What is Seroconversion?
Antibodies may be important in diagnosing disease in several viral contexts, such as HIV. In many cases, an accurate diagnosis of COVID-19 is made by nucleic acid testing. However, there is dispute over this, with some research indicating that seroconversion detection can detect virus-specific antibodies despite negative nucleic acid tests.
Regardless, determining seroconversion can be important in understanding immune response, infection rates, and identifying potential serum donors.
Understanding the three aforementioned benefits of studying seroconversion is critical to understanding disease proliferation and spread. For example, information on the infection rate is needed to accurately determine the infection fatality rate.
Understanding seroconversion quantitatively can allow the detection of individuals who have strong antibody responses to viruses and therefore may be donors. Similarly, studying seroconversion can help understand which antibody responses are associated with protection against the virus in question.
Seroconversion is not limited to clear cases of infection. Asymptomatic patients can also undergo seroconversion. Similarly, the detection of a seroconversion does not mean that the antibodies are present for an indefinite period, nor that all individuals with a disease will undergo a seroconversion.
Seroconversion and infectivity
In most diseases, infectivity is at its peak before seroconversion. This is true for HIV, where most seroconversion research has focused, but there is also evidence that it occurs in severe acute respiratory syndrome coronavirus 2 SARS-CoV-2. Some cases also indicate that virus shedding may continue after seroconversion. When viral shedding continues after seroconversion, there are implications that the period of infectiousness is prolonged for up to a week after clinical recovery.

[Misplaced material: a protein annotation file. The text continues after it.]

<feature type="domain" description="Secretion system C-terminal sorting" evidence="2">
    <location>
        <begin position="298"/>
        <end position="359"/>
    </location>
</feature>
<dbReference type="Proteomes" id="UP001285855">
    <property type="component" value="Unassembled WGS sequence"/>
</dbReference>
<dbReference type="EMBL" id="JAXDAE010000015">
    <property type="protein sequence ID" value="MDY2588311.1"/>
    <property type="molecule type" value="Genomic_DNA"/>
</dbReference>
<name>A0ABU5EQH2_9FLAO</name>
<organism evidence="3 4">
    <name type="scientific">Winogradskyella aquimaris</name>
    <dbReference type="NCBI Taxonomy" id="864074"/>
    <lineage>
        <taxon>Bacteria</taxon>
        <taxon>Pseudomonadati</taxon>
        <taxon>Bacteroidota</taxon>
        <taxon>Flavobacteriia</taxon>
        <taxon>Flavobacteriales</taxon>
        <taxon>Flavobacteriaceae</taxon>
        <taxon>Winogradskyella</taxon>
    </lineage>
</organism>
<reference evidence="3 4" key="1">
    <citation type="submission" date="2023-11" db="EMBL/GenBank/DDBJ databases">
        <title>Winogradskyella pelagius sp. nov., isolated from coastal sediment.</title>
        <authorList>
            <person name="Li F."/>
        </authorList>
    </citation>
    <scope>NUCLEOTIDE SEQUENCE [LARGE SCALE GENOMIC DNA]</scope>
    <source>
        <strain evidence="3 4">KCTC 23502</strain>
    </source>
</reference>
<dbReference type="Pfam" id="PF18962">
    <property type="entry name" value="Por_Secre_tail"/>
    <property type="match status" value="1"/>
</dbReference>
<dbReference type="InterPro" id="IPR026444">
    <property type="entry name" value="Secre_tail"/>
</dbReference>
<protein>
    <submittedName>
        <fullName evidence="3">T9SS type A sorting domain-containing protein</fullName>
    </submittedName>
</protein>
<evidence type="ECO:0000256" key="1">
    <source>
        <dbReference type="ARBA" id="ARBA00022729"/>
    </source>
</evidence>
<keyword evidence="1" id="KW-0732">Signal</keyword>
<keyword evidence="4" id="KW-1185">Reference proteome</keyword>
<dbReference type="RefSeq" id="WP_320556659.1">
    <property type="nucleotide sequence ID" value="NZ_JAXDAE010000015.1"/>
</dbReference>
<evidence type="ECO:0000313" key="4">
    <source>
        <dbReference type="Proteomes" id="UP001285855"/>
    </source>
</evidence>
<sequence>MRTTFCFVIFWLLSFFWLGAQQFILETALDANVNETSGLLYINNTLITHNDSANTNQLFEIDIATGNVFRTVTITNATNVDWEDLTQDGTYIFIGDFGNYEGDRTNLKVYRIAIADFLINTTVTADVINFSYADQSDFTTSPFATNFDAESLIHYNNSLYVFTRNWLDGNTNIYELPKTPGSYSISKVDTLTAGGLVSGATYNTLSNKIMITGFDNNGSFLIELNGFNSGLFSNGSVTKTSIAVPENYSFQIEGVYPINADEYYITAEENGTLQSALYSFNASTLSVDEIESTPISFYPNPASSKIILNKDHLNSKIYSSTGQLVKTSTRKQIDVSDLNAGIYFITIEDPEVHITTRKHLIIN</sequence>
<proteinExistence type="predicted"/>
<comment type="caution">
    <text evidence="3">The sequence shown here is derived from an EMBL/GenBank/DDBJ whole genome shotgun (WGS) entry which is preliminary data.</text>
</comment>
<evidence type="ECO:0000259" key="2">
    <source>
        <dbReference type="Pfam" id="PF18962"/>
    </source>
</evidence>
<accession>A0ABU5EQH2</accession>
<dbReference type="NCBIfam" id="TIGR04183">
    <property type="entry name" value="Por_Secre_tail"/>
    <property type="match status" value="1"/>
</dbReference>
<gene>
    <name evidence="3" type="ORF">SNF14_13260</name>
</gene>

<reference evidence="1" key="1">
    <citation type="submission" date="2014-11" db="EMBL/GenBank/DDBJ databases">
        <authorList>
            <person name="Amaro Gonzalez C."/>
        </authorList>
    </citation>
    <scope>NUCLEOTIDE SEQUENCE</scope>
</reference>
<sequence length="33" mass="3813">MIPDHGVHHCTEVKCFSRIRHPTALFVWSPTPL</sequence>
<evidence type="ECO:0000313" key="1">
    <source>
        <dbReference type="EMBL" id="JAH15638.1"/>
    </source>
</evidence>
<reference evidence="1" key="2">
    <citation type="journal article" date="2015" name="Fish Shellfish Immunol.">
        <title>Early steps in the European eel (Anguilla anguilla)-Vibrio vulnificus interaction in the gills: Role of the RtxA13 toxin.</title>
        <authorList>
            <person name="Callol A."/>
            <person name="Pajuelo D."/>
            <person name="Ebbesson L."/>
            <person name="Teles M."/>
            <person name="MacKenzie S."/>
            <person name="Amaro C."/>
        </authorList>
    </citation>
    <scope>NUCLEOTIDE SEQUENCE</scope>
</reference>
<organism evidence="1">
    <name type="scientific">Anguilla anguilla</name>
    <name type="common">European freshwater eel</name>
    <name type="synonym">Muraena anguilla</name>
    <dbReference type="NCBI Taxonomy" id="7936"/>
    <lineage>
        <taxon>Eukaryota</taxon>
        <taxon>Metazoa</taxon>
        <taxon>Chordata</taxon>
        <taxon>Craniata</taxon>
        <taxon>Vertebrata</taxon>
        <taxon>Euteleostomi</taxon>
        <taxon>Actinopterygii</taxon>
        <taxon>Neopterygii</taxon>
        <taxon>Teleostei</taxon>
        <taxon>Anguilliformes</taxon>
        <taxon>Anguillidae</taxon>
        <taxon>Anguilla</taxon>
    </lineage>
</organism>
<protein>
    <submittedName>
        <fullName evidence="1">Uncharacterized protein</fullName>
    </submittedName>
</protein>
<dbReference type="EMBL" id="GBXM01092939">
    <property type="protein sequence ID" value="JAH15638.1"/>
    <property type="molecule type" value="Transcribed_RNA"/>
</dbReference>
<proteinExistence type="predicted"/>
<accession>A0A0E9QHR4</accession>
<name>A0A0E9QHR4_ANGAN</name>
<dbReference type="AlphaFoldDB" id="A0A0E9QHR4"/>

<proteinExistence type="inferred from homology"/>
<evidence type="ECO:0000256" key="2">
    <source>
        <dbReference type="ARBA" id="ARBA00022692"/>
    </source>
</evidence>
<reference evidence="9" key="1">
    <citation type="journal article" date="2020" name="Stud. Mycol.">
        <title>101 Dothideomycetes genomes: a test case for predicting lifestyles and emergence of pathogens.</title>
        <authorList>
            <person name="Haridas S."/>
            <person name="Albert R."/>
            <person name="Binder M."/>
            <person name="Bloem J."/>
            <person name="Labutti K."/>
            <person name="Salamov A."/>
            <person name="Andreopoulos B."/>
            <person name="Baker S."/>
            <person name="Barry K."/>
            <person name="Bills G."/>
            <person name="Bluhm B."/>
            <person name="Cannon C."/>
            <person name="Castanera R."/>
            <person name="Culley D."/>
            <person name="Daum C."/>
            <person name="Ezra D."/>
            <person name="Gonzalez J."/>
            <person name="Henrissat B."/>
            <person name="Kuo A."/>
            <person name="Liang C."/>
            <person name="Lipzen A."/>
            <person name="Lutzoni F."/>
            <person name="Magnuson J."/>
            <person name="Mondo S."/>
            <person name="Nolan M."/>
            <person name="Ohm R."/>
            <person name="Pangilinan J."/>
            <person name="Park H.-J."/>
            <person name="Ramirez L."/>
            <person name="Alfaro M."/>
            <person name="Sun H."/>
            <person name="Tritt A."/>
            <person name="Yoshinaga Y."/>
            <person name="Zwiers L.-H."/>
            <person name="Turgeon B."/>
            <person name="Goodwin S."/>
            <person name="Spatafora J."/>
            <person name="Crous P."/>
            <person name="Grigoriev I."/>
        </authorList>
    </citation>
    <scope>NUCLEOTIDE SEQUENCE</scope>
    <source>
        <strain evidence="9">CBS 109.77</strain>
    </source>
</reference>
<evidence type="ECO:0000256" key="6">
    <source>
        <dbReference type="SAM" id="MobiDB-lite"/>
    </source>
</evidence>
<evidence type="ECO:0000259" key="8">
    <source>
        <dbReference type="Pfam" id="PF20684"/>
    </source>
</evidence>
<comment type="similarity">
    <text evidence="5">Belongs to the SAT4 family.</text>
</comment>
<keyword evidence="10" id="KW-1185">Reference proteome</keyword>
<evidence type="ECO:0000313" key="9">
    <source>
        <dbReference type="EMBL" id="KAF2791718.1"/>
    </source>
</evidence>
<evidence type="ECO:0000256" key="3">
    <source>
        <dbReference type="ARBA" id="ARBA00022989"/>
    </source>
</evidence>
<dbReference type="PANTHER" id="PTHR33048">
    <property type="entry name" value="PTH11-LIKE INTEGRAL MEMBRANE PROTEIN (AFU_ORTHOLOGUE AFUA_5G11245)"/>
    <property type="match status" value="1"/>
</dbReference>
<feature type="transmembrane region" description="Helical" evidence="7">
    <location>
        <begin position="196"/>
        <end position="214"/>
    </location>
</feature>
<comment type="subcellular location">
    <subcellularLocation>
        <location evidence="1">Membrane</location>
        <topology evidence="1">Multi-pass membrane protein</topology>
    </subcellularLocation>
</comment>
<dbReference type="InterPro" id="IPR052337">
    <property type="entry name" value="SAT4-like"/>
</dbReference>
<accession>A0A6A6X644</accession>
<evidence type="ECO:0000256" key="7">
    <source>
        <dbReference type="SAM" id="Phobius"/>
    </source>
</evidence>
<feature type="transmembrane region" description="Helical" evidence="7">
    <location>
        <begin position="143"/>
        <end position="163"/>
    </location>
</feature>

Similar results were found for asymptomatic patients. It has been confirmed that asymptomatic patients can transmit SARS-CoV-2. When a virus can spread through asymptomatic individuals, it can be very damaging to infectious spread and to the development of containment strategies.
Although seroconversion and the presence of antibodies can, in some diseases, confer immunity against reinfection, this is not always the case. Recent research in a pre-publication study* by Public Health England (PHE) suggests that seroconversion from COVID-19 does not lead to permanent protection against reinfection. Instead, it leads to protection for at least five months at an 83% level.
The basic reproduction number (R0) indicates how contagious a disease is. Seroconversion and cross-reactivity studies have shown that when tested for seroconversion, there is little or no cross-reactivity with other human coronaviruses.
This indicates that humans are "serologically naïve" to COVID-19, meaning it has never been encountered before (unlike other viral illnesses like influenza). This naivety about COVID-19 could be a contributing factor to the disease's relatively high R0 number.
How is seroconversion detected?
Seroconversion is detected based on the presence of antibodies. However, different diseases can trigger different types of antibodies. For example, for COVID-19, there have been documented cases of seroconversion of immunoglobins G and M (IgG and IgM, respectively). Different combinations of seroconversion can also occur.
Usually, after infections, IgM antibody levels rise and fall, and then IgG levels rise and remain present. However, in COVID-19, IgM has been shown to increase before IgG, after IgG, simultaneously or even not at all.
One way to detect seroconversion is to use a self-replicating virus, but this process can take several days and requires strict biosafety regulations. Other methods, which have been developed more recently, include the use of traditional ELISAs in combination with entry tests based on pseudotyped virus particles. This type of method does not need to involve live virus particles, and therefore has less stringent regulations involved and can be performed more easily.